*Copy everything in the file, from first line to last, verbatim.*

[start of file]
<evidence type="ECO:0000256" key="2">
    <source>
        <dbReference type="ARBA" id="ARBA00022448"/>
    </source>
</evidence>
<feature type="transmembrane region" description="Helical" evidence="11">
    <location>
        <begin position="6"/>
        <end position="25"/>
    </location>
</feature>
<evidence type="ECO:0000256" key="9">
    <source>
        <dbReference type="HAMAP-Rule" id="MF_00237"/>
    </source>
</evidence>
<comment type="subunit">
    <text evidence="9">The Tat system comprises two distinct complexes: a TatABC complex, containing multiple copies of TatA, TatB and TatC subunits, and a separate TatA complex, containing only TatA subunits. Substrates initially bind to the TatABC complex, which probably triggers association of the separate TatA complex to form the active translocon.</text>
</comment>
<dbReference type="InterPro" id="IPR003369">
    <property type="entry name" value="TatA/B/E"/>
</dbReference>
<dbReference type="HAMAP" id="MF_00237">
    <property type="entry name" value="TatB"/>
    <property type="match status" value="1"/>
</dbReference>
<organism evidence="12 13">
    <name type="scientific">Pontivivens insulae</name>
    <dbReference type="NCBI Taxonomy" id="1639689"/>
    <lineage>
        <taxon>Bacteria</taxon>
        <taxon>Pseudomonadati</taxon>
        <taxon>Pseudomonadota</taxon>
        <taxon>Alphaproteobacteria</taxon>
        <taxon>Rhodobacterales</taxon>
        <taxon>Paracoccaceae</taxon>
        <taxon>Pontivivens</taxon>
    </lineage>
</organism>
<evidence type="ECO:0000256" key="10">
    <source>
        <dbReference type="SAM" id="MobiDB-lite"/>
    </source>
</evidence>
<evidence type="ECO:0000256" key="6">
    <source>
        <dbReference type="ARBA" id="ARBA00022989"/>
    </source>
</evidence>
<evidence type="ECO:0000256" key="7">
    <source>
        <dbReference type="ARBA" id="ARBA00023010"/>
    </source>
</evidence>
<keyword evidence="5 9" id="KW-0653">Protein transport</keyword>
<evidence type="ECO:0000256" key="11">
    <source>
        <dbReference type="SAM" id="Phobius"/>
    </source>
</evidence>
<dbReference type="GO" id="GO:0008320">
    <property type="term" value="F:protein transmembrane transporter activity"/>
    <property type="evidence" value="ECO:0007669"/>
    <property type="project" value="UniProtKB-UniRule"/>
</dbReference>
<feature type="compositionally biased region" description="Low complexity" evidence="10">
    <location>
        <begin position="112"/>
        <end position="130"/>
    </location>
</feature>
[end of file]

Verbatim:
<evidence type="ECO:0000256" key="2">
    <source>
        <dbReference type="ARBA" id="ARBA00022448"/>
    </source>
</evidence>
<feature type="transmembrane region" description="Helical" evidence="11">
    <location>
        <begin position="6"/>
        <end position="25"/>
    </location>
</feature>
<evidence type="ECO:0000256" key="9">
    <source>
        <dbReference type="HAMAP-Rule" id="MF_00237"/>
    </source>
</evidence>
<comment type="subunit">
    <text evidence="9">The Tat system comprises two distinct complexes: a TatABC complex, containing multiple copies of TatA, TatB and TatC subunits, and a separate TatA complex, containing only TatA subunits. Substrates initially bind to the TatABC complex, which probably triggers association of the separate TatA complex to form the active translocon.</text>
</comment>
<dbReference type="InterPro" id="IPR003369">
    <property type="entry name" value="TatA/B/E"/>
</dbReference>
<dbReference type="HAMAP" id="MF_00237">
    <property type="entry name" value="TatB"/>
    <property type="match status" value="1"/>
</dbReference>
<organism evidence="12 13">
    <name type="scientific">Pontivivens insulae</name>
    <dbReference type="NCBI Taxonomy" id="1639689"/>
    <lineage>
        <taxon>Bacteria</taxon>
        <taxon>Pseudomonadati</taxon>
        <taxon>Pseudomonadota</taxon>
        <taxon>Alphaproteobacteria</taxon>
        <taxon>Rhodobacterales</taxon>
        <taxon>Paracoccaceae</taxon>
        <taxon>Pontivivens</taxon>
    </lineage>
</organism>
<evidence type="ECO:0000256" key="10">
    <source>
        <dbReference type="SAM" id="MobiDB-lite"/>
    </source>
</evidence>
<evidence type="ECO:0000256" key="6">
    <source>
        <dbReference type="ARBA" id="ARBA00022989"/>
    </source>
</evidence>
<evidence type="ECO:0000256" key="7">
    <source>
        <dbReference type="ARBA" id="ARBA00023010"/>
    </source>
</evidence>
<keyword evidence="5 9" id="KW-0653">Protein transport</keyword>
<evidence type="ECO:0000256" key="11">
    <source>
        <dbReference type="SAM" id="Phobius"/>
    </source>
</evidence>
<dbReference type="GO" id="GO:0008320">
    <property type="term" value="F:protein transmembrane transporter activity"/>
    <property type="evidence" value="ECO:0007669"/>
    <property type="project" value="UniProtKB-UniRule"/>
</dbReference>
<feature type="compositionally biased region" description="Low complexity" evidence="10">
    <location>
        <begin position="112"/>
        <end position="130"/>
    </location>
</feature>